I can provide Mr. Garvin's two statements to you. They were State's Exhibits - I believe 10 and 11 that were admitted into evidence, and I can provide you access to those. The others are not written statements that are in evidence, and I cannot provide those to you. For those you will have to rely on your recollection of the testimony with regard to those statements.

    First, it must be noted that defendant failed to object to the trial court's decision. “In order to preserve a question for appellate review, a party must have presented to the trial court a timely request, objection or motion, stating the specific grounds for the ruling the party desired the court to make if the specific grounds were not apparent from the context.” N.C. R. App. P. 10(b)(1). Because defendant did not object, the standard of review upon appeal is plain error. State v. Odom, 307 N.C. 655, 660, 300 S.E.2d 375, 378 (1983). Plain error is "always to be applied cautiously and only in the exceptional case where, after reviewing the entire record,” id., it can be determined that “the instructional error had a probable impact on the jury's finding of guilt.” Id. at 661, 300 S.E.2d at 379 (internal citation omitted).     N.C. Gen. Stat. § 15A-1233(a) (2003) provides, in pertinent part: “[t]he judge in his discretion, after notice to the prosecutor and defendant, may direct that requested parts of the testimony be read to the jury and may permit the jury to reexamine in open court the requested materials admitted into evidence.”
    In the present case however, the jury did not ask to review testimony, but statements given to the officers by defendant andtwo witnesses. The judge's comments to counsel and to the jury, as well as defense counsel's response to the judge, show that both the judge and defense counsel understood that the request from the jury was for the statements which had been introduced into evidence. There was no request from the jury to review testimony or transcripts and no suggestion from defense counsel that the jury may have been requesting testimony. The trial judge did not abuse his discretion in denying the jury's request to review the statements.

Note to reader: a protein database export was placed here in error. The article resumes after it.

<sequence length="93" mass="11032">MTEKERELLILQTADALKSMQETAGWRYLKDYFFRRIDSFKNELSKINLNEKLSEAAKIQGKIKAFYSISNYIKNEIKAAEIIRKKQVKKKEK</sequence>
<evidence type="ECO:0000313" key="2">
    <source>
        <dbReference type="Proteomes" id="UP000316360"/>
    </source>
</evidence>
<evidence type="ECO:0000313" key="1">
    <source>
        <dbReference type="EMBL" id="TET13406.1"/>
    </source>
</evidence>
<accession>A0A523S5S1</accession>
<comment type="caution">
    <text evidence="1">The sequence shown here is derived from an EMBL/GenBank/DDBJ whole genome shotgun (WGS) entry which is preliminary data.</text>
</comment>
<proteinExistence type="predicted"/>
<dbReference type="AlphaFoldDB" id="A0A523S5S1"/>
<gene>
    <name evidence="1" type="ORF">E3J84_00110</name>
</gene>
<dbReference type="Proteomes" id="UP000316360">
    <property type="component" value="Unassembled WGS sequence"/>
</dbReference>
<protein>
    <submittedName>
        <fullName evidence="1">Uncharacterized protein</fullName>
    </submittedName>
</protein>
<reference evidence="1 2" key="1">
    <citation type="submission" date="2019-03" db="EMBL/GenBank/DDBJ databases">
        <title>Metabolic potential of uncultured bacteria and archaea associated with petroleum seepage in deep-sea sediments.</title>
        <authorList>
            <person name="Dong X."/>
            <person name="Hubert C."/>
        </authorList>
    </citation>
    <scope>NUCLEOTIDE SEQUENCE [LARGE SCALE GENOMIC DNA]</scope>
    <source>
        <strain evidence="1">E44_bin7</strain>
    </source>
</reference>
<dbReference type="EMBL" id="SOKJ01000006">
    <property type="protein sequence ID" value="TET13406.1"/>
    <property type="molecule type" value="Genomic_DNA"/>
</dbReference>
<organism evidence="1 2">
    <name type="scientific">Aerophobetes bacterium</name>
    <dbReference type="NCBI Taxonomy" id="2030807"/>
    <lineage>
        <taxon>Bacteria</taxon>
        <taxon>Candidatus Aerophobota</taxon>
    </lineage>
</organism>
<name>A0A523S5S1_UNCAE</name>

In his next assignment of error, defendant contends the trial court committed error by sustaining the State's objection to a question directed to Detective Smith during his cross-examination by defendant's counsel, in which counsel sought to elicit testimony that Eustacia Woodard, who was present at Duke's and at 42 Hunter Street on the night of the murder, identified Nakia Horne, rather than defendant, as the shooter in a photographic array. Defendant argues the evidence was admissible because it showed that someone other than defendant may have committed the crime and because it was an inconsistent statement by Woodard that impeached her hearsay statements admitted at the trial.
    The State argues that because defendant failed to comply with Rule 28(d)(1) of the Rules of Appellate Procedure, the assignment of error has been waived. When the transcript of proceedings is filed pursuant to Rule 9(c)(2), the appellant must attach as an appendix to its brief “those portions of the transcript showing thepertinent questions and answers when a question presented in the brief involves the admission or exclusion of evidence.” N.C. R. App. P. 28(d)(1)(b). However, an appendix to an appellant's brief is not required when “the portion of the transcript necessary to understand a question presented in the brief is reproduced verbatim in the body of the brief.” N.C. R. App. P. 28(d)(2)(a).
    Defendant neither attached the pertinent portions of the transcript as an appendix nor did he include a reproduction of the transcript in the body of his brief. Nevertheless, pursuant to Rule 2 of the Rules of Appellate Procedure, we exercise our discretion to suspend the rule and address defendant's argument.
    During cross-examination, the following exchange occurred between defendant's counsel and Detective Smith:
    Q.    Thank you. You interviewed a number of other people who were present there that evening at the Duke's Club; correct?

    A.    Yes, sir.

    Q.    One of them was Nakia Horne you interviewed; correct?

    A.     That's correct.

    Q.    And another one of those was Eustachia Woodard? She was interviewed by, I believe, Detective Jason Allis?

    A.     Yes, sir.

    Q.    And you were privy to that report?

    A.    I was.

    Q.    And during the course of your investigation, you showed a number of pictures of people to a number of witnesses; correct?

    A.    Yes, sir.
    Q.    One of the pictures you showed people was a picture of Nakia Horne with a short crewcut picture, was it not?